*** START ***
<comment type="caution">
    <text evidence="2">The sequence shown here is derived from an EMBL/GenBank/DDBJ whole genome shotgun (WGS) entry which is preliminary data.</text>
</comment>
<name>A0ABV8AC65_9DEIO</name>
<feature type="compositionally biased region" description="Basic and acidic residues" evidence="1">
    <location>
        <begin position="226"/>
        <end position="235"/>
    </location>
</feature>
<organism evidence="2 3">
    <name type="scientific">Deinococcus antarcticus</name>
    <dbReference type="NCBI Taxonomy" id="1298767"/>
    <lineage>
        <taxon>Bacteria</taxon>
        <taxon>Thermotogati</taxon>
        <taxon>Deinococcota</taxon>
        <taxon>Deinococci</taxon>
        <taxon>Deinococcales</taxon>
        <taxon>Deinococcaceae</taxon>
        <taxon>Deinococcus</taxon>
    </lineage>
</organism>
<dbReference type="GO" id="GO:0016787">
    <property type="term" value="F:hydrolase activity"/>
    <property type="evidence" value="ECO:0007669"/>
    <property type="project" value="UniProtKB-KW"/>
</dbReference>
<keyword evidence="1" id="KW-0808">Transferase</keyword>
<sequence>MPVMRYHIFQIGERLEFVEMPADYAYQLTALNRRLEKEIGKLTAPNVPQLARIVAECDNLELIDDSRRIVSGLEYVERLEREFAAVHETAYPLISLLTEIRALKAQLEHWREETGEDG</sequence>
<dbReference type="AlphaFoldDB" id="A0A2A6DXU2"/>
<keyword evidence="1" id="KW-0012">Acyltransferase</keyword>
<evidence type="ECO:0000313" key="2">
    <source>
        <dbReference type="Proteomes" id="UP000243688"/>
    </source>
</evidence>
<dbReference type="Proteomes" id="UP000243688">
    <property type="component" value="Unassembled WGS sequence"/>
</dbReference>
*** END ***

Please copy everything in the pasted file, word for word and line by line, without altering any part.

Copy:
<comment type="caution">
    <text evidence="2">The sequence shown here is derived from an EMBL/GenBank/DDBJ whole genome shotgun (WGS) entry which is preliminary data.</text>
</comment>
<name>A0ABV8AC65_9DEIO</name>
<feature type="compositionally biased region" description="Basic and acidic residues" evidence="1">
    <location>
        <begin position="226"/>
        <end position="235"/>
    </location>
</feature>
<organism evidence="2 3">
    <name type="scientific">Deinococcus antarcticus</name>
    <dbReference type="NCBI Taxonomy" id="1298767"/>
    <lineage>
        <taxon>Bacteria</taxon>
        <taxon>Thermotogati</taxon>
        <taxon>Deinococcota</taxon>
        <taxon>Deinococci</taxon>
        <taxon>Deinococcales</taxon>
        <taxon>Deinococcaceae</taxon>
        <taxon>Deinococcus</taxon>
    </lineage>
</organism>
<dbReference type="GO" id="GO:0016787">
    <property type="term" value="F:hydrolase activity"/>
    <property type="evidence" value="ECO:0007669"/>
    <property type="project" value="UniProtKB-KW"/>
</dbReference>
<keyword evidence="1" id="KW-0808">Transferase</keyword>
<sequence>MPVMRYHIFQIGERLEFVEMPADYAYQLTALNRRLEKEIGKLTAPNVPQLARIVAECDNLELIDDSRRIVSGLEYVERLEREFAAVHETAYPLISLLTEIRALKAQLEHWREETGEDG</sequence>
<dbReference type="AlphaFoldDB" id="A0A2A6DXU2"/>
<keyword evidence="1" id="KW-0012">Acyltransferase</keyword>
<evidence type="ECO:0000313" key="2">
    <source>
        <dbReference type="Proteomes" id="UP000243688"/>
    </source>
</evidence>
<dbReference type="Proteomes" id="UP000243688">
    <property type="component" value="Unassembled WGS sequence"/>
</dbReference>